3.8.4 Segregation of Systems Policy
University systems, applications, and databases designated for student or public use must be physically and/or logically isolated from systems used for normal administrative activities as appropriate to ensure system and data integrity.
It is the intent of this policy to enhance the University’s information technology security environment by requiring, where possible, the segregation of systems used solely for administrative purposes from those used solely for academic, student or general public access. To the extent possible, systems designated for academic or public use should be hosted on different computer systems than those designated for administrative use only. The computing and communications environment should be architected to prevent accidental or intentional harm to the University’s administrative production computing environment or the compromise of restricted or confidential University information. Firewalls or other similar devices should be used to further isolate administrative systems.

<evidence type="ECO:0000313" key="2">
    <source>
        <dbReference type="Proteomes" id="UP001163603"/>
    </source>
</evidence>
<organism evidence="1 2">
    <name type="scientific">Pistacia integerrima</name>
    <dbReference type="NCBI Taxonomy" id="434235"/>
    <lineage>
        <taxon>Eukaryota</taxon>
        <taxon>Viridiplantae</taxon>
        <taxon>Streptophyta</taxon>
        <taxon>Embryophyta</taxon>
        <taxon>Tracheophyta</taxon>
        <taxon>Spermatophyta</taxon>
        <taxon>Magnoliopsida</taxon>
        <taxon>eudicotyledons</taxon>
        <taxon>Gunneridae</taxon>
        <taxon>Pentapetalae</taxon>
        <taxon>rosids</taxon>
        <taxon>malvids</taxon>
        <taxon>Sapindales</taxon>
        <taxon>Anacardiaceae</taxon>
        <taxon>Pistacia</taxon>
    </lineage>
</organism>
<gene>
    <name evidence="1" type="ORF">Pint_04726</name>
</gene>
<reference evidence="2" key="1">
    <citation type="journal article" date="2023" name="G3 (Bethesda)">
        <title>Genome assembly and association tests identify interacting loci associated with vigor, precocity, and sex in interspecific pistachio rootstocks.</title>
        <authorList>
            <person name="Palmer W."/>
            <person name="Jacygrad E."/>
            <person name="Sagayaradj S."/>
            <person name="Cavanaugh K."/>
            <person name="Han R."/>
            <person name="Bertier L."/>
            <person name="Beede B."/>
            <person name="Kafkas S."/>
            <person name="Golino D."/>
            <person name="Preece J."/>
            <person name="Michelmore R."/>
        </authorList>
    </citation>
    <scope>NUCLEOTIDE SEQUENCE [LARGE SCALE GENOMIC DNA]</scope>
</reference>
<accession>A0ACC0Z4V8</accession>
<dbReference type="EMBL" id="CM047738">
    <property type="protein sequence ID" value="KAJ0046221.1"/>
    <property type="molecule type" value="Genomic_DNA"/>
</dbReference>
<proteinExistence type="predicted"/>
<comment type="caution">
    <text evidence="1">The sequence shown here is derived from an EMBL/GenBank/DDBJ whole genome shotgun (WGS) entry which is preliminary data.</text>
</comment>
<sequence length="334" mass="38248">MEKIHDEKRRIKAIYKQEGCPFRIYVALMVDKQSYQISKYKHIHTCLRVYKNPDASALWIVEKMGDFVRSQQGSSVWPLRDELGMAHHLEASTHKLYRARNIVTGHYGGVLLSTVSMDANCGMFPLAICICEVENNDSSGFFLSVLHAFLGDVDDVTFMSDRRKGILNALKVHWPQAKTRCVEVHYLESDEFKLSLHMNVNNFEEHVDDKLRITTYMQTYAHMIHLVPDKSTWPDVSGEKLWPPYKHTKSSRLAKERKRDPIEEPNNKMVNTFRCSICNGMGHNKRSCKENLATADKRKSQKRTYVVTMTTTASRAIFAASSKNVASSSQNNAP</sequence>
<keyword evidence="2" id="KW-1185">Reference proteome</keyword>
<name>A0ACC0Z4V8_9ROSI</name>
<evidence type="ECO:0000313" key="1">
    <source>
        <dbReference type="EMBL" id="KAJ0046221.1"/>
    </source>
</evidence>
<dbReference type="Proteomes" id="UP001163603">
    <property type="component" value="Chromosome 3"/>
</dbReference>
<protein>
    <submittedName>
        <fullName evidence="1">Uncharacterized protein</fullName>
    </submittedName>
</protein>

This policy is not intended to restrict appropriate access to information by legitimate Users, especially web-based access. It is likewise not the intent of this policy to preclude systems that use (and even allow updating of) administrative data in public applications. The intent is to require consideration be given to possible security gains through system architecture. This policy will have the greatest impact on campus administrative systems and will have little to no effect on systems involving teaching and learning.
Academic and administrative systems face competing expectations that bear on security. On the one hand, there is an expectation of readily available information. On the other hand, confidentiality of personal information requires the highest level of protection of systems from unauthorized or inappropriate access. Standard security practice is to isolate administrative systems that primarily contain restricted and confidential information from those that primarily contain public information or are otherwise used in an academic setting.